With Coakley losing in Massachusetts, hundreds of skittish candidates are going to ask themselves: Do I really want Barack Obama campaigning for me? If all the king’s horses and all the king’s men could not put Coakley together again, how can I survive?
Now, ObamaCare itself is in doubt. Hundreds of “progressives” in public offices all over America must be quaking. They’re already afraid to call themselves liberals. What if the American people have gotten wise to progressive, too? And if ObamaCare can rally a strong enough opposition in Massachusetts--where a Republican has not been elected to the U.S. Senate since Edward Brooke in 1972--where will it be a winning issue?
Scott Brown was smart to campaign against civilian trials for terrorists. This issue clearly united Democrats, Republicans, and Independents. The Obama administration’s decision to give the rights of American criminal defendants to foreign enemy combatants is one of the worst decisions in American history. It cannot be defended. New England patriots--like patriots everywhere--recoil at the very idea.
Mary Matalin says when Mike Tyson knocks you out, your sense of taste is different. This morning, politics tastes different. Americans are coming together around some common-sense propositions.
Massachusetts voters yesterday firmly rejected the ugly politics of the liberal attack machine. That machine put out one of the worst campaign fliers in history. That flier falsely accused Scott Brown of wanting to turn away from the Bay State’s Emergency Rooms the 1736 victims of rape.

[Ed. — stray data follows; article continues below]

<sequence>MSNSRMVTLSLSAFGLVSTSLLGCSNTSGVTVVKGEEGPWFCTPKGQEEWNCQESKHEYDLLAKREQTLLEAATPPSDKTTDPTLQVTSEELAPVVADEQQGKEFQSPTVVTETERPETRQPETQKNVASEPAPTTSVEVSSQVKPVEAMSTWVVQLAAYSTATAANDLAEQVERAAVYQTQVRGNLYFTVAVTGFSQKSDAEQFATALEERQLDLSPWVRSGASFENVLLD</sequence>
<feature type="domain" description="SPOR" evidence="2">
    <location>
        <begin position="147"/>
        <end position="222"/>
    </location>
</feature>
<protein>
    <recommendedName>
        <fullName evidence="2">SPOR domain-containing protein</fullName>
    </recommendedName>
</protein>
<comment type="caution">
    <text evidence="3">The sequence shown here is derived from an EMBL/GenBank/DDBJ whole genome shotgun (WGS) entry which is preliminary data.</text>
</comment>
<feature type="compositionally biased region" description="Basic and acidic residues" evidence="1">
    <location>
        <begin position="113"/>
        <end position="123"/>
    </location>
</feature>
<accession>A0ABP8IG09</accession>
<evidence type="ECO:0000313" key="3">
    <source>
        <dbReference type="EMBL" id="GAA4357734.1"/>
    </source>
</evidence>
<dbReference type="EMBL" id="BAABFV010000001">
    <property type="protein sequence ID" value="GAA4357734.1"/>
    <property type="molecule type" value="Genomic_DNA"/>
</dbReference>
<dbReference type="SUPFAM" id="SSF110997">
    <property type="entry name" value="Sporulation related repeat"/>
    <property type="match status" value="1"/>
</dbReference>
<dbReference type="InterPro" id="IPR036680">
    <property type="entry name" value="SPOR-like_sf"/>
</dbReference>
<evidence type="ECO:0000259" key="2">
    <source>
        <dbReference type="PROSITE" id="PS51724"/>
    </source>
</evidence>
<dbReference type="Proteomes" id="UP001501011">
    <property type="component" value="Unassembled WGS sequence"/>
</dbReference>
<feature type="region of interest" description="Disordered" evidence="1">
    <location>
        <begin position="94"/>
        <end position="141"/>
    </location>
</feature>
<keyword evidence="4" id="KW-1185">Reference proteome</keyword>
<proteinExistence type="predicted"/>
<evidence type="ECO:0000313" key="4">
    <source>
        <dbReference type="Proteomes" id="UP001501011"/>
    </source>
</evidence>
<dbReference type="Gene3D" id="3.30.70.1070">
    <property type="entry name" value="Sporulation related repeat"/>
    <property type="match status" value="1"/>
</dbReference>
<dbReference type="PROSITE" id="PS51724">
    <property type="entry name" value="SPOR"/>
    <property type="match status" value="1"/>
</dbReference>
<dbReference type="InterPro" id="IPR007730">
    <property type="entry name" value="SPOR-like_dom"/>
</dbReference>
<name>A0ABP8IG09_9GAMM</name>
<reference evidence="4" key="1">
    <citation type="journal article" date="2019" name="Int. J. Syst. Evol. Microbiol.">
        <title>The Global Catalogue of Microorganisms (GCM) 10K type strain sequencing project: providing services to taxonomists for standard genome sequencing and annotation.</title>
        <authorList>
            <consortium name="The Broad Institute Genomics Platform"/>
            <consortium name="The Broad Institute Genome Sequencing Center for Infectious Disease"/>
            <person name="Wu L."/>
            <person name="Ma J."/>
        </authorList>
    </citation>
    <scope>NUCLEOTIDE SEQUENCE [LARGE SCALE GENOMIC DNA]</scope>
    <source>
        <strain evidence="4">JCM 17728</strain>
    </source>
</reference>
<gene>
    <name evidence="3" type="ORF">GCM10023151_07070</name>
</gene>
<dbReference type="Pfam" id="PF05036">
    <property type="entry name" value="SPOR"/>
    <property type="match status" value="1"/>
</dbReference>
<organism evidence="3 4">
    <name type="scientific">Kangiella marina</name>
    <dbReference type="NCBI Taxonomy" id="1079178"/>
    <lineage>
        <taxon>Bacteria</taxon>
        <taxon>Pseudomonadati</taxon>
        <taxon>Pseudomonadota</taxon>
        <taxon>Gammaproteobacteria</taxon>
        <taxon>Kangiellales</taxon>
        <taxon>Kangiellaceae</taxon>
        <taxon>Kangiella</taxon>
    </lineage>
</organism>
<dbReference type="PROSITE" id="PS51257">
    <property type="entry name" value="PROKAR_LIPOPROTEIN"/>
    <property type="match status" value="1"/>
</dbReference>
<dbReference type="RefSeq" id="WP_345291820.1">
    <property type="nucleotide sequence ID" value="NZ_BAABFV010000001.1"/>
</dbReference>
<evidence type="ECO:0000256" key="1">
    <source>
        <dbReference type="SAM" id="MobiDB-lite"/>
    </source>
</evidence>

Clearly, this vicious, last-minute tactic backfired. It probably only served to remind people that with liberals controlling all aspects of government in Massachusetts, it is a sad commentary that there should still be 1736 rape victims.
Further, Coakley’s infamous comment that perhaps Catholics, and others of conscience, should not work in Emergency Rooms called to mind the old “No Irish Need Apply” signs that once disgraced Massachusetts’ factories and mills. The lady has a tin ear.
If Coakley had won, she would have supplied a gaffe-a-day to conservative blogs and cartoonists. When she called Red Sox hero Curt Schilling a Yankees fan, she showed how out-of-touch she was with the man--and woman--in the streets of the old Bay State. The bloody sock Curt Schilling wore as he hurled to victory in the World Series is now in the Baseball Hall of Fame. Coakley’s despicable campaign should be entered in the political Hall of Shame.